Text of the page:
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Washington University in St. Louis

Election Law

Freedom of speech

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Fired Up! In The Blogosphere: Internet Communications Regulation Under Federal Campaign Finance Law, Benjamin Norris Jan 2006

Fired Up! In The Blogosphere: Internet Communications Regulation Under Federal Campaign Finance Law, Benjamin Norris

Washington University Law Review

No abstract provided.


The Other Election Controversy Of Y2k: Core First Amendment Values And High-Tech Political Coalitions, Marc John Randazza Jan 2004

The Other Election Controversy Of Y2k: Core First Amendment Values And High-Tech Political Coalitions, Marc John Randazza

Washington University Law Review

As the 2000 campaign reached its climax, some renegade supporters of Green Party candidate Ralph Nader countered critics’ charges that they were “handing the election to Bush” by creating websites encouraging vote-swapping. The theory of this practice was: A Nader supporter in a hotly contested state would agree to vote for Al Gore if a Gore supporter in an uncontested state would vote for Ralph Nader. The object was to help deliver five percent of the popular vote to the Green Party (so that the Greens would receive federal matching funds for the 2004 presidential election) while simultaneously working to ...


The Bipartisan Campaign Reform Act, Political Parties, And The First Amendment: Lessons From Missouri, D. Bruce La Pierre Jan 2002

The Bipartisan Campaign Reform Act, Political Parties, And The First Amendment: Lessons From Missouri, D. Bruce La Pierre

Washington University Law Review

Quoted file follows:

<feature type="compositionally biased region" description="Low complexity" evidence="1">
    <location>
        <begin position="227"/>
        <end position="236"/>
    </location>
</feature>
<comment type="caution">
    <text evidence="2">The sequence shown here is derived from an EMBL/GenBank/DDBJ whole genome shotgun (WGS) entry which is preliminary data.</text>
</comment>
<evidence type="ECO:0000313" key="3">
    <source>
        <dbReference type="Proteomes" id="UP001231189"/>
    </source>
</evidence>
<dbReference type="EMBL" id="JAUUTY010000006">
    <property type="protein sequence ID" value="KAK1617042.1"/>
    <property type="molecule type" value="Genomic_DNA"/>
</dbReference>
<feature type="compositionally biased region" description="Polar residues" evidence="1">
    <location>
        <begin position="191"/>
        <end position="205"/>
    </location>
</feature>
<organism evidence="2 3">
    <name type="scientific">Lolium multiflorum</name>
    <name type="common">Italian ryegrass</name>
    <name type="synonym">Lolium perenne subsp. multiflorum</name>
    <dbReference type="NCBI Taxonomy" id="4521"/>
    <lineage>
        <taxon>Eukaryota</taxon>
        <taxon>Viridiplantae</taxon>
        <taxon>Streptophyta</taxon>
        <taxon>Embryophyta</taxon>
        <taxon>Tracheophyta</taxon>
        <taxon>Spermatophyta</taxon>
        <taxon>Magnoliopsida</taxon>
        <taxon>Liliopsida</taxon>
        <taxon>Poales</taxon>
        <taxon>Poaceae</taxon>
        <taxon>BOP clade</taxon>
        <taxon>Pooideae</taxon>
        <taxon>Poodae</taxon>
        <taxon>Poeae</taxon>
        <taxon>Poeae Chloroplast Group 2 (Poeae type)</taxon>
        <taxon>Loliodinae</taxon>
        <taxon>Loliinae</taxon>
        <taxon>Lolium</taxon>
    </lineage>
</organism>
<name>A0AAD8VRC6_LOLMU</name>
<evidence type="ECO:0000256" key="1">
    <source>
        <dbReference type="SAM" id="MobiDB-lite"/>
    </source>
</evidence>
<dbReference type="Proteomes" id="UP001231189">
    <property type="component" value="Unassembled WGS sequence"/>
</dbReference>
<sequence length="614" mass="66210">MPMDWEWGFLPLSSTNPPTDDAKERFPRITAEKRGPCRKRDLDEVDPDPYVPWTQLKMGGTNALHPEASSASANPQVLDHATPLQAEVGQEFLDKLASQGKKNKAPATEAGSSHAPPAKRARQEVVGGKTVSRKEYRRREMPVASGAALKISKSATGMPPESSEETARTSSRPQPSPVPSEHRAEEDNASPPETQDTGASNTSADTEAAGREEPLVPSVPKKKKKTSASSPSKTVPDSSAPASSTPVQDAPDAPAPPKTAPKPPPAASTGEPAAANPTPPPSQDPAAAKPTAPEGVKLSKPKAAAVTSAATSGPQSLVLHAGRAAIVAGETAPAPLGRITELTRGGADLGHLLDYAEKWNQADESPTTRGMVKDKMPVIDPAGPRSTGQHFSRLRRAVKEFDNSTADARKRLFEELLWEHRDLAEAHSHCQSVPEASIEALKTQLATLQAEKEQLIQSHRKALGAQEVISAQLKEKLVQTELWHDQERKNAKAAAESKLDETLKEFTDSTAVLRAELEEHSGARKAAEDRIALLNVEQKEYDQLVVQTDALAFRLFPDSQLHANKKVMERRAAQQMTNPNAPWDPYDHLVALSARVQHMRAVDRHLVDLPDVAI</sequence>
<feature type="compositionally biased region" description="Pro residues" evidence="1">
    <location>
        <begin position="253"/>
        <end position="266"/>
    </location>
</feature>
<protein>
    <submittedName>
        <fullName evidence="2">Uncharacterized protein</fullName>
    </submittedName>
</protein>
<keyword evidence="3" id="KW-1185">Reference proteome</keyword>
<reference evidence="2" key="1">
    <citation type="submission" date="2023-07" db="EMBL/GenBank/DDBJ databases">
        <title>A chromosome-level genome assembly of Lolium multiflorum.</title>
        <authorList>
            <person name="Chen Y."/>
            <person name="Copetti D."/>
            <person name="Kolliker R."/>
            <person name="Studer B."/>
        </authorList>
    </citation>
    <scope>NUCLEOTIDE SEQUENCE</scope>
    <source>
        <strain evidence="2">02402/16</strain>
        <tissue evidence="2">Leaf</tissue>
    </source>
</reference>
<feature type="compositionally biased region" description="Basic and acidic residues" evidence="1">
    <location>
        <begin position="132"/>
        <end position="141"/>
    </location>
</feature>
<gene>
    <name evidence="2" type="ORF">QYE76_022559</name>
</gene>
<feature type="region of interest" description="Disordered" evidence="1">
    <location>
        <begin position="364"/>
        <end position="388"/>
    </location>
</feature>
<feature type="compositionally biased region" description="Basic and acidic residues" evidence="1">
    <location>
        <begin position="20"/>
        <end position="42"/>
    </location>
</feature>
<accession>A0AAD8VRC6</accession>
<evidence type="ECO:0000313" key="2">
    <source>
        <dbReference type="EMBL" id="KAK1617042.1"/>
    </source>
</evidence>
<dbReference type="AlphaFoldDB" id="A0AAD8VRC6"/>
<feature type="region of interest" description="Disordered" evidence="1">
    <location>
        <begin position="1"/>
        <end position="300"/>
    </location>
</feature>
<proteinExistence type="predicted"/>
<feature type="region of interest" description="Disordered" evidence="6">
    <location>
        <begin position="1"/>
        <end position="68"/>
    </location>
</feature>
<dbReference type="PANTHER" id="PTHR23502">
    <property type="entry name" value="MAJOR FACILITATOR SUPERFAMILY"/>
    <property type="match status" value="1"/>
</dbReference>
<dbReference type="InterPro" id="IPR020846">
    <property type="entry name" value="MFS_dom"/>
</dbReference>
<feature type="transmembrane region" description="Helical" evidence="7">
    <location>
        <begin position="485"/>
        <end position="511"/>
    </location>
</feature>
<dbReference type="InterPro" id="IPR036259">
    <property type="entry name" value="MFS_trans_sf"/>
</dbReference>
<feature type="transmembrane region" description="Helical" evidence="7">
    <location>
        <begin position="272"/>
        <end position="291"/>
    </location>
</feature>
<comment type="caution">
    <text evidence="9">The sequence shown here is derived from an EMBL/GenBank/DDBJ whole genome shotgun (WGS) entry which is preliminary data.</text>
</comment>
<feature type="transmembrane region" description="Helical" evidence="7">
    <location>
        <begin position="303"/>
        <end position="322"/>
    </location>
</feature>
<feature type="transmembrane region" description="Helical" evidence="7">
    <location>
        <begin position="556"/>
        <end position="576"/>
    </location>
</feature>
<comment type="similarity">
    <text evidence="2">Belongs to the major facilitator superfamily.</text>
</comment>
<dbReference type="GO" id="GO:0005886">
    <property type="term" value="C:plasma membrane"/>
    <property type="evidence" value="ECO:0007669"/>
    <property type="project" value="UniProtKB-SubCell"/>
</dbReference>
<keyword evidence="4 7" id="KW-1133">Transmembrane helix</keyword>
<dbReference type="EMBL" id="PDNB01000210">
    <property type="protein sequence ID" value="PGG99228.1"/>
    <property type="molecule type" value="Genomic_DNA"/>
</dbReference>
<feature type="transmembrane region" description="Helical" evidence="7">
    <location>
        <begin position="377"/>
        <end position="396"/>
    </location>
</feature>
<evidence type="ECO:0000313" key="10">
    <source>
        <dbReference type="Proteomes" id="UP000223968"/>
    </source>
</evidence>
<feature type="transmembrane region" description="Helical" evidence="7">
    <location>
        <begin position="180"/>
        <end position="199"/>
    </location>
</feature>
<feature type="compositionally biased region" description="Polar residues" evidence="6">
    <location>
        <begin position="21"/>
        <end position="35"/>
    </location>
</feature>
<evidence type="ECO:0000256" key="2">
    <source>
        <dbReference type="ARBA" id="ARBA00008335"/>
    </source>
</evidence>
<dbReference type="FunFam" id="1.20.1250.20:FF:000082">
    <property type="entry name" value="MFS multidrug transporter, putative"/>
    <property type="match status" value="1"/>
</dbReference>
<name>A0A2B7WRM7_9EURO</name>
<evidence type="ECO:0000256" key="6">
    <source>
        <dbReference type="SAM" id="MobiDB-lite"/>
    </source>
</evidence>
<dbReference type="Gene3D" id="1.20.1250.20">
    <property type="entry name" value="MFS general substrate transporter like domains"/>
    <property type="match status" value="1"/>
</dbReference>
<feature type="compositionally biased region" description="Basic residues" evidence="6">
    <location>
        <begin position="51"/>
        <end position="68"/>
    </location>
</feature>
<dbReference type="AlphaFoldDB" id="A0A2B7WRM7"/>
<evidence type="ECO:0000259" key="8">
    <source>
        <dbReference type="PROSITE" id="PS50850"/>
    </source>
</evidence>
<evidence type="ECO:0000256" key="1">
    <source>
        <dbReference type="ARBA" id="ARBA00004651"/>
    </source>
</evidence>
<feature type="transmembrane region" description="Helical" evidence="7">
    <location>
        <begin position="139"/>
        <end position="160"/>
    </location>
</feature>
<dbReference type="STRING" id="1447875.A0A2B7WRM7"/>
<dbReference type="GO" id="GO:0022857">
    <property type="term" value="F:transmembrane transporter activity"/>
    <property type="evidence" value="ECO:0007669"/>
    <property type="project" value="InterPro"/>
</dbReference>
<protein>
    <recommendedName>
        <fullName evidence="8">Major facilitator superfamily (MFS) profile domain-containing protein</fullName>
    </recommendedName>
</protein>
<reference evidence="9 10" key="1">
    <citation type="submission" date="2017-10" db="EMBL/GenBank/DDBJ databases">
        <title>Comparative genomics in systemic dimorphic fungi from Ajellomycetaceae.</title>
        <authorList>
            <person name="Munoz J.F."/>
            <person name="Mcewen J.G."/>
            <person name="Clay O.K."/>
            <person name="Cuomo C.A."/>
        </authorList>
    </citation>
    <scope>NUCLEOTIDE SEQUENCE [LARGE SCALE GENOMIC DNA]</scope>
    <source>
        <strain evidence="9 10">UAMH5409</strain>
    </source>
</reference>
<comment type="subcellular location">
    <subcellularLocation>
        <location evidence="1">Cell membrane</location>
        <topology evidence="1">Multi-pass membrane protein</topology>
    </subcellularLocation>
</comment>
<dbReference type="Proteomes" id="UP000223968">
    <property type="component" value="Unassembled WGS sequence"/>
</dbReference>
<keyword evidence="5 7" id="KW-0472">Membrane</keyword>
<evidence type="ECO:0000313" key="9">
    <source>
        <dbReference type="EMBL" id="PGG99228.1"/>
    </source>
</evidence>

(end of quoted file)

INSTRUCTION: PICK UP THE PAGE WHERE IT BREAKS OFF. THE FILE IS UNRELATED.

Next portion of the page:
In Shrink Missouri Government PAC v. Nixon (Shrink Missouri) and FEC v. Colorado Republican Federal Campaign Committee (Colorado II), the Supreme Court tipped the First Amendment balance in favor of government regulation and against political speech and association. The Eighth Circuit’s recent decision upholding Missouri limits on campaign contributions made by state political parties to their candidates demonstrates how heavily the scales are weighted in favor of regulation. If protection of political speech really is at the core of the First Amendment, then the Court must put the burden of justifying campaign contribution limits—like the burden of ...


The Modern Corporation And Campaign Finance: Incorporating Corporate Governance Analysis Into First Amendment Jurisprudence, Thomas W. Joo Jan 2001

The Modern Corporation And Campaign Finance: Incorporating Corporate Governance Analysis Into First Amendment Jurisprudence, Thomas W. Joo

Washington University Law Review

This Article argues that the First Amendment analysis of corporate campaign finance regulations, such as those in Senate Bill 27, should recognize the institutional peculiarities of business corporations. Courts have sometimes treated business corporations as if they were identical to individuals for constitutional purposes. But political spending by corporations should be distinguished from the political spending of individuals (and from that by labor unions and nonprofit organizations). Despite the tendency to treat corporations like individuals, courts have at other times upheld special restrictions on corporations based on the naked assertion that states have special power to regulate corporations. The First ...


Raising A New First Amendment Hurdle For Campaign Finance “Reform”, D. Bruce La Pierre Jan 1998

Raising A New First Amendment Hurdle For Campaign Finance “Reform”, D. Bruce La Pierre

Washington University Law Review

Proposals to regulate campaign contributions and candidates' spending invariably fly the banner of campaign finance "reform." The reformers, however, frequently have little or no evidence that particular campaign practices cause any real harm. Instead, they simply posit the existence of the disease-the corrosive effects of money on the political process-and assume that restrictions on the use of money will provide the cure. In Missouri, for example, both the legislature and the voters enacted laws in 1994 that set limits on political contributions to candidates and on candidates' campaign expenditures. These laws imposed substantial burdens on political speech and association, but ...